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implying that oil prices were driven by growing world income and demand.
Insensitivity to Price Change
Consumers of oil and oil products arenot very sensitive to price changes,especially in the short run. In eco-nomic jargon, the price elasticity of demand is very low. This is mainly because oil’s use for transportationpurposes accounts for two-thirds of consumption, especially in developedcountries, where there are no closesubstitutes in the short term. Whenconsumers are insensitive to pricechanges, a shock in the oil market, whether from increased demand orreduced supply, will heighten price volatility.To see whether rising oil pricesfrom 2007 through mid-2008 arecompatible with the elasticities for oilestimated in the energy economicsliterature, we performed a simple cal-culation. Taking the developed-worldand emerging market GDP growthrates from the International Monetary Fund, and making some assumptionsabout income elasticities of demand, we can calculate the higher oil demandimplied by these growth rates. Then,by comparing actual growth in con-sumption and the calculated consump-tion numbers, we can determine theoil price elasticities they imply. Wefound that these elasticities wouldhave to range from 0.01 to 0.08 forprices to surge as they did in 2007 and2008—well within the estimated elas-ticity ranges in the energy economicsliterature.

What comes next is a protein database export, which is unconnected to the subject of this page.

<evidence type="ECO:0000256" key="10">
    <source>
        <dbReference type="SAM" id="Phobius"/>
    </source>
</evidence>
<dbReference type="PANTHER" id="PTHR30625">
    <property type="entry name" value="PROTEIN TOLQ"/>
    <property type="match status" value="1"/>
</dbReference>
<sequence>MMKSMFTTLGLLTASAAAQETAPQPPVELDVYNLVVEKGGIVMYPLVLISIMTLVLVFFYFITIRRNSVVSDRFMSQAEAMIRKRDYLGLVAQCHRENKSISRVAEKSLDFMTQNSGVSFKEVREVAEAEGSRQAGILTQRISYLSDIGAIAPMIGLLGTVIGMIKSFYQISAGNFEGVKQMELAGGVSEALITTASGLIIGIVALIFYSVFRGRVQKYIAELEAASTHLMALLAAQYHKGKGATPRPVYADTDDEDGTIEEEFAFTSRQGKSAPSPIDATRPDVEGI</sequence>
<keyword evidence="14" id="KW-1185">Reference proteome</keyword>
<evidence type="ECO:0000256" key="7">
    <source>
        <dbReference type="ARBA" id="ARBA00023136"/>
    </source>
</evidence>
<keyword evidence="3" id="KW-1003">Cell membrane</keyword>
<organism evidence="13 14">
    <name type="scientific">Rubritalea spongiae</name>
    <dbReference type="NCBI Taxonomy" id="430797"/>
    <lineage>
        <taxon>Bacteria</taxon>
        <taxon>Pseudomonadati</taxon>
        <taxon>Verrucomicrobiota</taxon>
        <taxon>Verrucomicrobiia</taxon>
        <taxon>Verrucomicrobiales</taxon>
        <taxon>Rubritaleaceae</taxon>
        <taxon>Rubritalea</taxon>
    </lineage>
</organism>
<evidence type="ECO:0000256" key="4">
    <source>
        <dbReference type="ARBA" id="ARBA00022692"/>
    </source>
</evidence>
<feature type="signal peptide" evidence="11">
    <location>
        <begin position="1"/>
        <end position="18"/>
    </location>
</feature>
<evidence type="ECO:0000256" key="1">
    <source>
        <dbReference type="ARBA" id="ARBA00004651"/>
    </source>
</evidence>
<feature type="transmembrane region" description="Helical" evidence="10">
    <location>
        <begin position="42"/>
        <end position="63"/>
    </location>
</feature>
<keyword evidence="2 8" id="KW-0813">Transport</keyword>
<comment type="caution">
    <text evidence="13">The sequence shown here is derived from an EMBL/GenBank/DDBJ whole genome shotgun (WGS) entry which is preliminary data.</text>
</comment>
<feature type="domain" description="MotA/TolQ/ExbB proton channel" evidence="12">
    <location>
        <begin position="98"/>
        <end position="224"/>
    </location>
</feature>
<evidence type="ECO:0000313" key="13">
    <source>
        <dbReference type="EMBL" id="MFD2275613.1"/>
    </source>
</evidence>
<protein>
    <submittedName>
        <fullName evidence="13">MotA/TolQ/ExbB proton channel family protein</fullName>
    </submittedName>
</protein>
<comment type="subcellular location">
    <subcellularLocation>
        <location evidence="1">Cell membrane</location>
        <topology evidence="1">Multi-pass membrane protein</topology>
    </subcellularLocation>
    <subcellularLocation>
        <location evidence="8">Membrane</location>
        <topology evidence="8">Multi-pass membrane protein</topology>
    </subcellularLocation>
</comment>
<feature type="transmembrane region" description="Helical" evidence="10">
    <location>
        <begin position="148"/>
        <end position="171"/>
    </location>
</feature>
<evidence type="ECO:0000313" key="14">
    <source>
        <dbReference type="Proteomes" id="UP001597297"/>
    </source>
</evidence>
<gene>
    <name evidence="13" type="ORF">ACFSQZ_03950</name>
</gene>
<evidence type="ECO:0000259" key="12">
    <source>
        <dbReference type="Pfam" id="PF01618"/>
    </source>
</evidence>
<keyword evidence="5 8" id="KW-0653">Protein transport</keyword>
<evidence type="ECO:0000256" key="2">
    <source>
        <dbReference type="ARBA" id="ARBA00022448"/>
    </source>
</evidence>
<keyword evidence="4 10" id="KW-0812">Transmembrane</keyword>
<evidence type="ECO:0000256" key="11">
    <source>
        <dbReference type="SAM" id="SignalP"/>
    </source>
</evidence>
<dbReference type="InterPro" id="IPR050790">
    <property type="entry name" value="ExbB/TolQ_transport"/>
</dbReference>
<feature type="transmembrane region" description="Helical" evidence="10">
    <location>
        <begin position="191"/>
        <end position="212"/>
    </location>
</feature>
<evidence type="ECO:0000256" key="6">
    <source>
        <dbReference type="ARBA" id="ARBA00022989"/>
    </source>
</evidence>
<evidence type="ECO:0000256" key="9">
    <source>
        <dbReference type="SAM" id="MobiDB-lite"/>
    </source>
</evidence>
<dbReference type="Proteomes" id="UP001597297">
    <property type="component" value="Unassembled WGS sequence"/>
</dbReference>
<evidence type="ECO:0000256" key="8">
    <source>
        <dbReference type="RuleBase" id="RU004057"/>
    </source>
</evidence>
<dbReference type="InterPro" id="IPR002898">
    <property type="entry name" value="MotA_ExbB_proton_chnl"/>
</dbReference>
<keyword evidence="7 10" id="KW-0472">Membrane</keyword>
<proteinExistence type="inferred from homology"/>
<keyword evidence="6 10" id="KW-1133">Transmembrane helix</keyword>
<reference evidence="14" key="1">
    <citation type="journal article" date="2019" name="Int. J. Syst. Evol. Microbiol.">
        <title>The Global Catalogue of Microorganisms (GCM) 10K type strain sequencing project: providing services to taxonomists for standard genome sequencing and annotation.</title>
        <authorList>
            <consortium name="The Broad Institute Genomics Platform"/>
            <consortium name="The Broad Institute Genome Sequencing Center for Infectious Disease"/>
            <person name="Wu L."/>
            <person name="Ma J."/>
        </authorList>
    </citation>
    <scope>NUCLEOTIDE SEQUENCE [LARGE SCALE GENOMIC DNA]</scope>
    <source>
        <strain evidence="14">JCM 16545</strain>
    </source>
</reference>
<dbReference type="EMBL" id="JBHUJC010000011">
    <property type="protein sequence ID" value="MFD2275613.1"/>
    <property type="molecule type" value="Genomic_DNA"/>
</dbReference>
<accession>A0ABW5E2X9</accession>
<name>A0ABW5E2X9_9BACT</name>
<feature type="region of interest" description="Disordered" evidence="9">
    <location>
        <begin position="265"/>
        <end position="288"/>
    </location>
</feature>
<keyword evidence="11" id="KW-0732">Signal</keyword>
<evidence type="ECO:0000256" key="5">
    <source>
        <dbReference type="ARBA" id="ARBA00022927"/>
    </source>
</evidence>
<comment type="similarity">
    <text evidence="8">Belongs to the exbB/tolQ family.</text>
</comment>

OPEC Market Power Firmed Prices
The oil market is not perfectly competitive. The Organization of the Petroleum Exporting Countries(OPEC), since its formation in 1970,has been an oligopolistic producer,trying to boost prices by controllingmembers’ output (with more successat times of higher demand growth).The remaining non-OPEC producersform a price-taking, competitive fringe.OPEC’s market share has dwindledfrom 52 percent in the early 1970s toa still hefty 42 percent today. In the1990s, as the market grew, so didboth OPEC and non-OPEC produc-tion. However, non-OPEC oil outputgrowth flattened around 2003, whileOPEC output continued expandingfrom 37 percent in 2003 to the current42 percent level. Increased marketpower, coupled with rising demand, was a significant factor keeping oilprices high.
World GDP Mirrors Oil Price Growth
–40–30–20–100102030405060World GDP growthReal oil price growth
SOURCES: International Monetary Fund; Bureau of Labor Statistics;
Wall Street Journal
Reduced OPEC Excess Capacity Helped Tighten Market
Dollars per barrel Million barrels per day
WTIOPEC excess capacity012345678201020082006200420022000
NOTE: Oil prices are monthly averages.SOURCES: U.S. Energy Information Administration;
Wall Street Journal